Friday, March 27, 2009

Human rights and "religious defamation"

It has been reported that this week the UN Human Rights Council voted for a resolution declaring "religious defamation" to be a human rights violation.

I have been unable to find the text of the actual resolution, but it has been quoted in several reports as saying:
"Defamation of religion is a serious affront to human dignity leading to a restriction on the freedom of their adherents and incitement to religious violence [...] Islam is frequently and wrongly associated with human rights violations and terrorism."

There are several interesting issues here, matters of principle that seem to have become confused and complicated by people's perceptions of rights.

First, what is a human right? In a philosophy class I learned that we have the "right" to do whatever we want, provided it does not infringe upon anyone else's "right". For example, we were told, we can walk anywhere we want, until we enter someone's private property. In that case, the owner's right to privacy outweighs our right to freedom of movement. This means that a right is what we have permission from society to do. Oliver Wendell Holmes wrote: "The right to swing my fist ends where the other man's nose begins."

Human rights are defined by the Universal Declaration of Human Rights, a document well worth reading and thinking about. Readers may find that several of the articles are routinely violated by various countries, including signatories. The Declaration proclaims the freedom and equality of all human beings.

Now, let us turn to religious belief. Members of any one of the major faiths believe that their religion is absolutely and exclusively true. Most faiths aim, to a greater or lesser degree, to convert all human beings to their belief. It is implicit in this belief structure that human beings are not, in fact, equal. The faithful often consider members of their faith to be superior to non-believers or members of other faiths. In some cases they consider only members of their own group to be living a correct and moral life, and that only they will be rewarded in the afterlife. They also do not support complete freedom, since they tend to consider people questioning or leaving the faith to be a sin, and have little tolerance for the lifestyles of other religions and non-believers.

In fact, there seems to be a stark contradiction between holding a religious faith and fully supporting the principles of freedom and equality promoted by the Universal Declaration.

Religious freedom, the right to believe and worship, is guaranteed by the Universal Declaration (article 18), seemingly without any awareness of this contradiction, though it does mention the right to change one's religion.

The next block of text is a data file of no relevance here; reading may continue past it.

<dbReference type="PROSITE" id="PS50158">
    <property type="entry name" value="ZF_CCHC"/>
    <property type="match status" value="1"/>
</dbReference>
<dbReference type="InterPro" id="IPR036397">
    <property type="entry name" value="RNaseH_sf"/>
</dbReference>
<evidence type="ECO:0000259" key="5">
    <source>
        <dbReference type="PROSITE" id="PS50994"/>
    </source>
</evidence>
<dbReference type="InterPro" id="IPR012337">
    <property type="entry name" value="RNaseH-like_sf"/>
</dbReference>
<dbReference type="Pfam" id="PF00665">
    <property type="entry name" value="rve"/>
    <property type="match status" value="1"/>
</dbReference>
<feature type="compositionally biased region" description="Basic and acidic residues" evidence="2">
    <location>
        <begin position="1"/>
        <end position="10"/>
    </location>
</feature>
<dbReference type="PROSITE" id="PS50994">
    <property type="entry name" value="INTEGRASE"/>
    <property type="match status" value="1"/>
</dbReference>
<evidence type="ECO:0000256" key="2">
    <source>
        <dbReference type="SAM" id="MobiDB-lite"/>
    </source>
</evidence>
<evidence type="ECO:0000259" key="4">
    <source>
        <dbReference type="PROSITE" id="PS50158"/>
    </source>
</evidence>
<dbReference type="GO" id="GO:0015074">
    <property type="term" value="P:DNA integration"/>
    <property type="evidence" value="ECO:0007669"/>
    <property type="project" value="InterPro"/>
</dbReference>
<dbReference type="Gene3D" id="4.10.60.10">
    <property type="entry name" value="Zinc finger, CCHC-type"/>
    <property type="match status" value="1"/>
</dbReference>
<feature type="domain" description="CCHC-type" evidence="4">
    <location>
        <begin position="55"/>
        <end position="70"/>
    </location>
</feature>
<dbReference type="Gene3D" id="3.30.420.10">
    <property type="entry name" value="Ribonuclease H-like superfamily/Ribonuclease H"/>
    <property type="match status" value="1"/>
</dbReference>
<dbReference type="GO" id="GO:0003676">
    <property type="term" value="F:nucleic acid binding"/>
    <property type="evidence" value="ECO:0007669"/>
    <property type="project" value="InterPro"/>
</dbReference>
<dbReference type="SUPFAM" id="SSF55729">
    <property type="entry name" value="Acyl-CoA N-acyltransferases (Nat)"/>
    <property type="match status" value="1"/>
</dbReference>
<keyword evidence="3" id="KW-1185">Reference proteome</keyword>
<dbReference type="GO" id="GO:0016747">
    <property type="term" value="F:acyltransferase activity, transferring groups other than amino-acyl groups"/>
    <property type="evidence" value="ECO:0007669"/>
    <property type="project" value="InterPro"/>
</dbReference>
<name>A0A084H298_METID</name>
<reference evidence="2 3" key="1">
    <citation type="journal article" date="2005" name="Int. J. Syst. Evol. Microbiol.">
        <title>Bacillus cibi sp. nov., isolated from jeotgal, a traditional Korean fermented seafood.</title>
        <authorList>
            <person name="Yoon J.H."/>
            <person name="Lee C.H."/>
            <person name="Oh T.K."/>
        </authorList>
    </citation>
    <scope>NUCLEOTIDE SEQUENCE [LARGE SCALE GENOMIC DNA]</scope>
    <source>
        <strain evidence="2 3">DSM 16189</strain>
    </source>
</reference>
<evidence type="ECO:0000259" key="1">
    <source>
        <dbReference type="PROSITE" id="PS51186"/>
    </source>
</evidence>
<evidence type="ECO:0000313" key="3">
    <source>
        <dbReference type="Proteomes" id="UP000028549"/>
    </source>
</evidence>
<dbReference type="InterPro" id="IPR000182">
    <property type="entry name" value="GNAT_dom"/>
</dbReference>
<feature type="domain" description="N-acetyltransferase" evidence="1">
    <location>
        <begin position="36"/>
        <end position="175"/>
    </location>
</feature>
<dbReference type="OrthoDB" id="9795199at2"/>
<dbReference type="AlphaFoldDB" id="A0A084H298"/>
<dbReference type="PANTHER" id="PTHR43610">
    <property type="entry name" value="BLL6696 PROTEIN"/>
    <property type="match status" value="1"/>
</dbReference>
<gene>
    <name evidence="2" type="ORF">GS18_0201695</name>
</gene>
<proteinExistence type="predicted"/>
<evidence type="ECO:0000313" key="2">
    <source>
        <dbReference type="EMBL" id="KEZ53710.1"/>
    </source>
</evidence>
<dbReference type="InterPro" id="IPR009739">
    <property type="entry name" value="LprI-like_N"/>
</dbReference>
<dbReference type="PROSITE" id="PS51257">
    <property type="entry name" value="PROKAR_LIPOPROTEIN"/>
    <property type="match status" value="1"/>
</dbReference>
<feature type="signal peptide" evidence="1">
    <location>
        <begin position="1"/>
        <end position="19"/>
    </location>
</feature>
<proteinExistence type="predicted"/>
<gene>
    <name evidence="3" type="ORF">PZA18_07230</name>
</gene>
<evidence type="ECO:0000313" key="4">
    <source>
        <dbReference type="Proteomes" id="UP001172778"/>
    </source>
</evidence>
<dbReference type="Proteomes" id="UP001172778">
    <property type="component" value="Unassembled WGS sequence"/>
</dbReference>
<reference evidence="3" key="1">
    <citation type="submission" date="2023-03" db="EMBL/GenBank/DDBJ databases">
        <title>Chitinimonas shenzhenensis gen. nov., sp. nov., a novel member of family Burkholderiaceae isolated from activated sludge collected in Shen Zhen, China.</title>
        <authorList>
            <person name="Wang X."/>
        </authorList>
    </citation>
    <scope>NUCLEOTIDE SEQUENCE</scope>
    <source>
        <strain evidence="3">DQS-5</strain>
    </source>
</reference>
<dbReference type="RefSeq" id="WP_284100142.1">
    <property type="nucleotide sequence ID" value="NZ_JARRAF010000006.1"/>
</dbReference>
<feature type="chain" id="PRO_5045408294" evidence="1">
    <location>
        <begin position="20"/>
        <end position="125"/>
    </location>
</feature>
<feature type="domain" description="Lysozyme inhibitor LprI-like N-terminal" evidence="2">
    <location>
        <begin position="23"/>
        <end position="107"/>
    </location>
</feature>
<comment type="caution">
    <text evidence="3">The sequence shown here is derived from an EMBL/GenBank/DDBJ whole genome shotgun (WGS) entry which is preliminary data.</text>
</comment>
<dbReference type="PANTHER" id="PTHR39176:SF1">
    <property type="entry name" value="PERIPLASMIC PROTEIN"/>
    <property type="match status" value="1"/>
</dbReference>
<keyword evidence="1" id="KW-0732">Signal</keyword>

The latest resolution seems to have gone much further. It refers to "defamation of religion", which can be defined as "saying something offensive to members of one religion". The implication is that all individuals must be respectful of all religions, even or especially those they do not believe in.

This is in clear violation of one of the other rights guaranteed, the right to freedom of expression (article 19). Of course, there has to be some limit even to freedom of expression. People are not usually considered to have the "right" to freedom of expression if it incites violence or discrimination. However, the sort of statements some religious people would consider as "defaming" their religion, or "insulting", "offensive" or "blasphemous", do not necessarily incite violence or discrimination. They may merely express the speaker's disapproval of a particular religious belief or practice.

As I have said in a previous post, when people choose to be "offended", they decide that someone is "provoking" them. If religious believers had greater confidence in their religion, they might find it in themselves to ignore the attitudes of non-believers, magnanimously accepting that not everyone has to accept the same set of beliefs and behaviours.

I do not wish to single out any particular religion, since the principle is the same for all of them. However, I believe that the Human Rights Council would do better to work for the creation a universal set of values that would really guarantee the human rights of freedom and equality instead of adopting "politically correct" resolutions that prevent freedom of expression and support proponents of beliefs in clear opposition to the Universal Declaration.

No comments: